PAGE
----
This mouse can’t keep a ‘secretome’ secret — ScienceDaily


The “secretome” refers to proteins that are secreted by a cell, tissue or organism. In a new study published in Open Biology, USC stem cell scientist Andy McMahon and his collaborators present an elegant new way to label and study the secretome in a living organism.

“The secretome orchestrates the subtle and complex processes of embryonic development, maintains the function of individual organs, and coordinates organ activity through inter-organ communication,” said McMahon, chair of the Department of Stem Cell Biology and Medicine. regenerative at USC. “However, it can be difficult to know which cells are secreting proteins and which cells are being targeted.”

To address this challenge, co-first authors Rui Yang and Amanda S. Meyer at USC and Ilia A. Druzhinin formerly at Harvard Medical School and now at Scripps Research generated mice with an integrated system to label and track the secretome.

“This integrated system is like a ‘passport system in the body, as we identify where proteins are coming from and where they are going,'” said Druzhinin, who is a Scripps Research Fellow and Principal Investigator in the Department of Molecular Medicine.

To establish this system, the research team began by genetically editing mouse embryonic stem cells to encode an enzyme designed in Alice Ting’s lab at Stanford University. The enzyme, BirA*G3, indiscriminately labels neighboring proteins with the vitamin B7 derivative, biotin. The reason biotin is a useful tag is that it binds tightly to the protein streptavidin, so biotin-tagged proteins can be separated from other proteins in the cell and blood using a readily available technology called “affinity purification of streptavidin”.

The next step was to ensure that BirA*G3 specifically labeled only the secretome proteins. These proteins come from a structure inside the cell known as the endoplasmic reticulum, or ER. Some of these proteins remain in the ER, while others are either secreted or incorporated into the surrounding membrane of the cell.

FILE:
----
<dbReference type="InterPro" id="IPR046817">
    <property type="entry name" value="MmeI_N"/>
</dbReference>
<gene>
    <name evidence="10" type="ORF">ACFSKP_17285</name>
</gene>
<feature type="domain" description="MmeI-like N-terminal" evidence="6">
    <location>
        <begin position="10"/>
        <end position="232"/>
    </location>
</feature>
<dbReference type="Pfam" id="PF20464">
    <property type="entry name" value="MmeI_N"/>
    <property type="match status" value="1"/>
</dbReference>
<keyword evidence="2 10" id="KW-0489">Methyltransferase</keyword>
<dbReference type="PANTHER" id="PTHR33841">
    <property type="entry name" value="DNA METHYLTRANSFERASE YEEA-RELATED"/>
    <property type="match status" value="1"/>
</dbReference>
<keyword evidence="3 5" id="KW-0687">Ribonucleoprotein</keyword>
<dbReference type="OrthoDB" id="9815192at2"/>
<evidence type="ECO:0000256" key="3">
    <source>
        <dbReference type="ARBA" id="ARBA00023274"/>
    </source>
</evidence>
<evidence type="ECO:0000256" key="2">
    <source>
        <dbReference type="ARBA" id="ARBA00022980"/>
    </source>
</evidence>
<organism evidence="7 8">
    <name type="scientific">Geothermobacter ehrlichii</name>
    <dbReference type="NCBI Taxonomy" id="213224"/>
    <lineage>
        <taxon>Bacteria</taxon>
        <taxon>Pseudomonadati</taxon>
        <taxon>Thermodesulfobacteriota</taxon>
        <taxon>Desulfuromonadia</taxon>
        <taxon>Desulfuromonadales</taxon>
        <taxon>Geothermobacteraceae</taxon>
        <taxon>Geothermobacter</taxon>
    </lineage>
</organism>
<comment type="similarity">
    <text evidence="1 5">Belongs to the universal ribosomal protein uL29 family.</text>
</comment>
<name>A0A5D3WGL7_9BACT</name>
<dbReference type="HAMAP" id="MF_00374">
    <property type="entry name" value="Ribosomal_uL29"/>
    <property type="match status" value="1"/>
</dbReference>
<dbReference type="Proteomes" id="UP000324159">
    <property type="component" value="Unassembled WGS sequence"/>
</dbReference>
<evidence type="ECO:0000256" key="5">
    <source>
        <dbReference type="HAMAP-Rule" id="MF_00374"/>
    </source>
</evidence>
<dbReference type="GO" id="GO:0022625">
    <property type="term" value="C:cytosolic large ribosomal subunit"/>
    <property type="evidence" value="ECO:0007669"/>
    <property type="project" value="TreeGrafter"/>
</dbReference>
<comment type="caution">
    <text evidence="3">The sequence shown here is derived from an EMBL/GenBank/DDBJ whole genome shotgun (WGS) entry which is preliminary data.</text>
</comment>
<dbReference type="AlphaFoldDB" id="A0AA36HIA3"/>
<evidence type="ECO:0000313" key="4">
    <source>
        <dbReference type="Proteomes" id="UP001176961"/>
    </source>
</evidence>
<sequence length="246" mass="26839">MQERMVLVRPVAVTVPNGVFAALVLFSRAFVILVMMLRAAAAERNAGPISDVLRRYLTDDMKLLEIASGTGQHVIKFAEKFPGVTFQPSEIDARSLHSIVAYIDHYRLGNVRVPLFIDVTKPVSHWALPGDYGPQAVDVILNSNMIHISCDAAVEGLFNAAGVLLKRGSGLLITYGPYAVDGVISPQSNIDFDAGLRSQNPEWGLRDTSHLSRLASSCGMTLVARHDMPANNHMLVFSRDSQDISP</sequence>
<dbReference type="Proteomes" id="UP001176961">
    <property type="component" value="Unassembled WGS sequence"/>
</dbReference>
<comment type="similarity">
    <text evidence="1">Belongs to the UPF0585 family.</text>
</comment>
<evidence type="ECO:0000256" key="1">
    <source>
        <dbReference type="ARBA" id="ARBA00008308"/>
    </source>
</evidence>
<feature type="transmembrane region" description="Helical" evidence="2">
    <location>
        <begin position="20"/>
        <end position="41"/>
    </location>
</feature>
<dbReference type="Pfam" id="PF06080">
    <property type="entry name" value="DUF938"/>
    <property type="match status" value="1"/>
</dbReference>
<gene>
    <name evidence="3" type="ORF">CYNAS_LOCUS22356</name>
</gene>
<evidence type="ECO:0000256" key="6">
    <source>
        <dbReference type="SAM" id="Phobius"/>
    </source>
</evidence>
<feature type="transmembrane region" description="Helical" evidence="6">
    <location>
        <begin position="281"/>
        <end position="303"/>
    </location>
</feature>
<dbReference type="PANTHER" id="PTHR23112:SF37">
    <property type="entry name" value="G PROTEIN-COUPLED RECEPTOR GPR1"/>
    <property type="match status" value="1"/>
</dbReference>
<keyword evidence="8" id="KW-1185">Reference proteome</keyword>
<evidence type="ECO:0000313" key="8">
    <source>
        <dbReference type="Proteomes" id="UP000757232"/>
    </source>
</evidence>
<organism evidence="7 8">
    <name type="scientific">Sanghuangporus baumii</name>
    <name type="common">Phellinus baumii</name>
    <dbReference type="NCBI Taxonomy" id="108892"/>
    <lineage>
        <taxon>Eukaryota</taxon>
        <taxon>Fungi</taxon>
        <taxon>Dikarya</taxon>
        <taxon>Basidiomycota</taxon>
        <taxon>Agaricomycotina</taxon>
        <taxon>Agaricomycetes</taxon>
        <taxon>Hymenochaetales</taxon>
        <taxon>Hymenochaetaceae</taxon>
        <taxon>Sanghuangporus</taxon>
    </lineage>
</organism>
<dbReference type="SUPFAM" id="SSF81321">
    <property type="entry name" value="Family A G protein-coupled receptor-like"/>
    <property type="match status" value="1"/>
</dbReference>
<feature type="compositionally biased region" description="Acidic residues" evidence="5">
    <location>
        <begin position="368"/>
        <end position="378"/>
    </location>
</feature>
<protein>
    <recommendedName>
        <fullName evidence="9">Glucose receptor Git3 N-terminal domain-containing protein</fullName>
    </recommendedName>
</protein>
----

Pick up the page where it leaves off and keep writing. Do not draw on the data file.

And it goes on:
To specifically tag only these proteins, BirA*G3 itself was tagged with four additional protein building blocks, or peptides. These four peptides, known as KDELs, served as a signal for the cell to retain BirA*G3 in the ER. Thus, when biotin was added, BirA*G3 only added biotin markers to proteins traveling through the ER.

Using these genetically modified stem cells, the team then produced transgenic mice. When these mice were given biotin, the scientists were able to demonstrate BirA*G3 labeling and identify secretomes from a number of organs, including the brain, liver and kidneys. The scientists also identified proteins that were secreted anyway, even though they weren’t marked with the typical signal that the cell should secrete them.

These transgenic mice allow scientists to label and study specific cell types and organs, facilitating studies of inter-organ communication.

“Our new mouse model demonstrates improved labeling efficiency of secreted and ER proteins in specific cell types, providing a valuable resource for mapping and profiling the secretome,” said Meyer, who is a PhD student at the McMahon Lab at the ‘Eli and Edythe Broad Center for Regenerative Medicine and Stem Cell Research at USC.

Yang, a postdoctoral researcher at the McMahon Lab, added, “Our mouse model will facilitate a better understanding of the critical role of the secretome in development, as well as healthy and diseased adult states.”

The mice are now in a public repository, so other scientists can benefit from this new technology.

“Given the central role of key secreted proteins such as insulin, there is great interest in identifying novel secreted proteins,” McMahon said. “Genome studies suggest that there are still many new proteins to be characterized. We look forward to a deep dive into this area now that we’ve validated the technology.

Additional co-authors include: Jinjin Guo and Jill A. McMahon of USC; Namrata D. Udeshi, Dominique K. Carey, Charles Xu, and Steven A. Carr of Harvard’s Broad Institute and MIT; Yanhui Hu and David Rocco of Harvard Medical School; Norbert Perrimon of Harvard Medical School and the Howard Hughes Medical Institute; Qiao Fang of the University of Toronto; Jihui Sha and James Wohlschlegel of UCLA; Shishang Qin from Peking University; and Alice Y. Ting of the Chan Zuckerberg Biohub and Stanford University.


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